Sue and Mrs. Scruggs
Sue’s lunch pail slung back and forth as she waited for the bus. She fingered a rip in her homemade skirt and thought it was time for another patch. Another patch?
Sue looked longingly over at two of the most popular girls in her class. They were dressed stylishly as they threw their bags in the convertible and jumped in for a ride home with their boyfriends. Wishing for the life of a popular girl was a waste of time. Sue knew that. She turned her attention back to waiting for the bus so she could go home, change clothes, and feed the cows. If she was lucky, she might have time to read before the sun went down.
Sue heard the clicking of heels behind her. Turning around, Sue looked into the eyes of Mrs. Velma Scruggs, her literature teacher.
“Sue, I need to speak with you in my room for a moment.”
Sue looked towards the empty bus line wondering what would happen if she missed her bus.
“It won’t take long,”
Mrs. Scruggs said as she took Sue’s arm and they went into the classroom just down the hall.
As they eyed each other across Mrs. Scruggs’ wooden desk, Sue thought she was in trouble.
“Sue, I’ve been thinking about you. I think you are a leader. You should run for student government,” said Mrs. Scruggs. “I think you can win.”
Sue was taken aback. When they announced the elections over the intercom, Sue didn’t dream that she could even run. You only followed people you wanted to be like and no one wanted to be poor. Sue fingered the hole in her skirt again. Poor kids as leaders just wasn’t done.
“I’ll think about it, Mrs. Scruggs,” whispered Sue, head down. “I’ll let you know tomorrow.”
As she lay awake in bed that night after her prayers, Sue wondered if she should even try. Sue thought about the girl who was running for that spot – beautiful, wealthy, and always wearing the latest fashions. (Not to mention the convertible-driving boyfriend who was to die for.) The popular kids would never vote for Sue. Wasn’t this what an election was, a popularity contest? But Mrs. Scruggs thought Sue could win. And Sue thought Mrs. Scruggs was very smart.
So then, instead of counting sheep, Sue started counting friends. She knew the six kids who lived under an overturned bus out of town. Their dirt floor was swept clean by their Mom every night. Sue knew kids who had fleas but couldn’t help it. Sue knew lots of country boys who would miss school to hunt rabbits or raccoons if their families didn’t have enough to eat. More than knowing them, these kids were her friends, and she respected them – every single one of them.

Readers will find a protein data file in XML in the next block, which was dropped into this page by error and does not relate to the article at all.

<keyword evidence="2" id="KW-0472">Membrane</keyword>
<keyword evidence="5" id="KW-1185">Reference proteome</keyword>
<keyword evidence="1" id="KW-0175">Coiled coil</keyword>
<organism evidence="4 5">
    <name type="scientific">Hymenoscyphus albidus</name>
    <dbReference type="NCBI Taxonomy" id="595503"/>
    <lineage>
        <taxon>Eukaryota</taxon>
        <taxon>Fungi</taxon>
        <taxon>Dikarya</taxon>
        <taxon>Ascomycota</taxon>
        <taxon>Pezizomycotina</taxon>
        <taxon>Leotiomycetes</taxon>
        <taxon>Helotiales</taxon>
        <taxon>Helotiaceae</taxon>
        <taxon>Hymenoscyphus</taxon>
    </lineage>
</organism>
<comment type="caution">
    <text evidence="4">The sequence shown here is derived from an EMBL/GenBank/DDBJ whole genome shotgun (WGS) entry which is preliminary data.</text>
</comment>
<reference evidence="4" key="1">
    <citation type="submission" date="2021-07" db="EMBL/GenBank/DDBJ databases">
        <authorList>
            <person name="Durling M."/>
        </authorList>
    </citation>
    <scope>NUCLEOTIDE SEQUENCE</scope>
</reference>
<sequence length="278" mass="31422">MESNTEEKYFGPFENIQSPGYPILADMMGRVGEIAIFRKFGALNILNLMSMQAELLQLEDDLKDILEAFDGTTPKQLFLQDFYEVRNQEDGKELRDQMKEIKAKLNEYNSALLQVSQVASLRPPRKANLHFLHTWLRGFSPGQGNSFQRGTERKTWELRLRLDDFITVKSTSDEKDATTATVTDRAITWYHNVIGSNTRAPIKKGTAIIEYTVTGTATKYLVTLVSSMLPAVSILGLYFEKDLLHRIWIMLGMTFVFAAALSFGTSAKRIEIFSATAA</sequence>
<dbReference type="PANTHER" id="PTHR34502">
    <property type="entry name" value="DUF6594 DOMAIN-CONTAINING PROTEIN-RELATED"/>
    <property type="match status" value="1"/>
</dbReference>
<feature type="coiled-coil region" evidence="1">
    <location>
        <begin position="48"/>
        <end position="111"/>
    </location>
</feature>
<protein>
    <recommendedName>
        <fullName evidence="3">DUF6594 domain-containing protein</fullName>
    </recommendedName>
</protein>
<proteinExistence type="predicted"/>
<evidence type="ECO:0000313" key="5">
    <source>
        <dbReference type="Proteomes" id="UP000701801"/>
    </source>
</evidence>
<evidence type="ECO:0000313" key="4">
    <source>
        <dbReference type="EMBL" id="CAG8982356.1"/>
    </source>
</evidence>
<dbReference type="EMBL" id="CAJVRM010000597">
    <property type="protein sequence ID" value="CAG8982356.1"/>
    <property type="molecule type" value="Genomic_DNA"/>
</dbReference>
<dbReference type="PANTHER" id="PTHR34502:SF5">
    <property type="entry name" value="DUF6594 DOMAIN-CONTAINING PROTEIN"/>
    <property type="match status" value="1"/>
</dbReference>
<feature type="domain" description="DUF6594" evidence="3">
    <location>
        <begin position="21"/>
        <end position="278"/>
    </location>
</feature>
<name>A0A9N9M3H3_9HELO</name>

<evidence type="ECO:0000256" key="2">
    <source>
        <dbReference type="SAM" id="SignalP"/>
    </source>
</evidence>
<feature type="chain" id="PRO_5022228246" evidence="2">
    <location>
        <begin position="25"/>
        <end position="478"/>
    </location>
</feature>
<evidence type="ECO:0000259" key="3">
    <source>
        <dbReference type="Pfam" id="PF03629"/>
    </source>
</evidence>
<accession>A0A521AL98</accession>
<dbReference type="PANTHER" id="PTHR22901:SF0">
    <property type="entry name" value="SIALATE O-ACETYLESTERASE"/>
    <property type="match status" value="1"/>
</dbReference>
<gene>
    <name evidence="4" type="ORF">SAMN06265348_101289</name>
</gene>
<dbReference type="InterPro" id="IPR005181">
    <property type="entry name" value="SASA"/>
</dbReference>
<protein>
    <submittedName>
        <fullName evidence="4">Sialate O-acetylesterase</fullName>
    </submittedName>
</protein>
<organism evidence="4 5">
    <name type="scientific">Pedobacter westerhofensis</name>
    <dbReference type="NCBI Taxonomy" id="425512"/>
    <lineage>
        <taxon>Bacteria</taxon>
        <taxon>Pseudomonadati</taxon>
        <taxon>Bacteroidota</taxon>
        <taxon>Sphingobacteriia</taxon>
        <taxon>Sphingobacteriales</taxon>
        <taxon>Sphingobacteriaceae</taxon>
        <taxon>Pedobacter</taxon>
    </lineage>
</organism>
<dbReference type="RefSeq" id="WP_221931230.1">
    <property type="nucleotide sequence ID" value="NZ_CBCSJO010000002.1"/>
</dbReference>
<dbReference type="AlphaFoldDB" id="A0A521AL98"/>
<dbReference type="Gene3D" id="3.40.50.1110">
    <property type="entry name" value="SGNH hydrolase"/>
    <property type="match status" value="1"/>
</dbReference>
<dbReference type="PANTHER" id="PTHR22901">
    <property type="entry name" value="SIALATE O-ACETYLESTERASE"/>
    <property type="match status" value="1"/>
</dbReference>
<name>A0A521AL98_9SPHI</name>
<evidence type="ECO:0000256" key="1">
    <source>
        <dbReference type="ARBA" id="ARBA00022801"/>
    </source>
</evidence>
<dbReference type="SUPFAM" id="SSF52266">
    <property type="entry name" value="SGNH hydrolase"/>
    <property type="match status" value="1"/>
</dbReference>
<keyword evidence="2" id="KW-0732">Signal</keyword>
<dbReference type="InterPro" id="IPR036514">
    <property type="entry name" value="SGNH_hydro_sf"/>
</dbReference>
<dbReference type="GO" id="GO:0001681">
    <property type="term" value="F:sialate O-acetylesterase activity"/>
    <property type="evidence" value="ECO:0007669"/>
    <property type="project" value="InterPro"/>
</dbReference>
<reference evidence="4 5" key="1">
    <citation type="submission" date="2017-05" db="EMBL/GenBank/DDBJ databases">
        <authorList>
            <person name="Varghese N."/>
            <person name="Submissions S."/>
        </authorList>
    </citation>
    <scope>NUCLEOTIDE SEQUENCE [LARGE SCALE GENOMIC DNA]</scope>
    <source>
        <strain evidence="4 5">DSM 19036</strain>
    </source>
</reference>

Sue’s friends might not have money, but they each had a vote.
So, the next morning as soon as the bus dropped her off, with lunch pail in hand, Sue stood in front of Mrs. Scrugg’s desk.
“I’ll run,” said Sue breathlessly. Then, with more confidence and a strength she didn’t know she had, she met Mrs. Scrugg’s eyes (something she couldn’t do the day before) and said loudly, “I’ll run for student government.”
The day was full of whispers, sideways glances, and giggles from the well-dressed crowd in Sue’s direction. But Sue’s friends supported her. They campaigned for her. And all of them came to school the day of the election even if their cupboards were bare and their cows needed tending. They wanted her to win.
And Sue won. She not only won the election, but she also won in her own mind. Sue now saw that she could set goals and achieve them. Sue was no longer limited by poverty. The voice of a society that had told her that her worth was determined by the balance (or lack thereof) in her parent’s bank account was silenced. Sue began listening to the voice of her dreams.
That one conversation with Mrs. Scruggs changed everything. After saving every dime, Sue went on to Auburn University and became a teacher.
In her classroom, Sue continued to have across the desk conversations with her own students, helping them see their hidden strengths and talents.
During those years of teaching, Sue took a break to have three girls. Sue’s oldest daughter is me. Sue is my Mom.
We could reach deep and say that my very existence is due to Mrs. Velma Scruggs tapping that teenage girl on the shoulder in the bus line all those years ago. Mom met my Dad through friends at Auburn. I am here writing these words because Mrs. Scruggs talked to Mom about running for student government.
How many times does one conversation between a student and teacher change everything?
As many senses as we have, we often don’t sense our own strengths – particularly when we are teenagers, and we only see that nasty pimple or the clothes we don’t have in our closet. We stack all of our have nots up against the haves of everyone else and think we’re nothing.
A child who thinks he or she is nothing has missed everything beautiful and valuable about life. And that is who we are. We are teachers, and we can give children everything if we help them find themselves.
Few things are more important than having these conversations with kids. Do it every day and you’ll inherit a wealth of significance. Notice things. Put yourselves into the lives of students.
Teachers everywhere! Recapture your importance!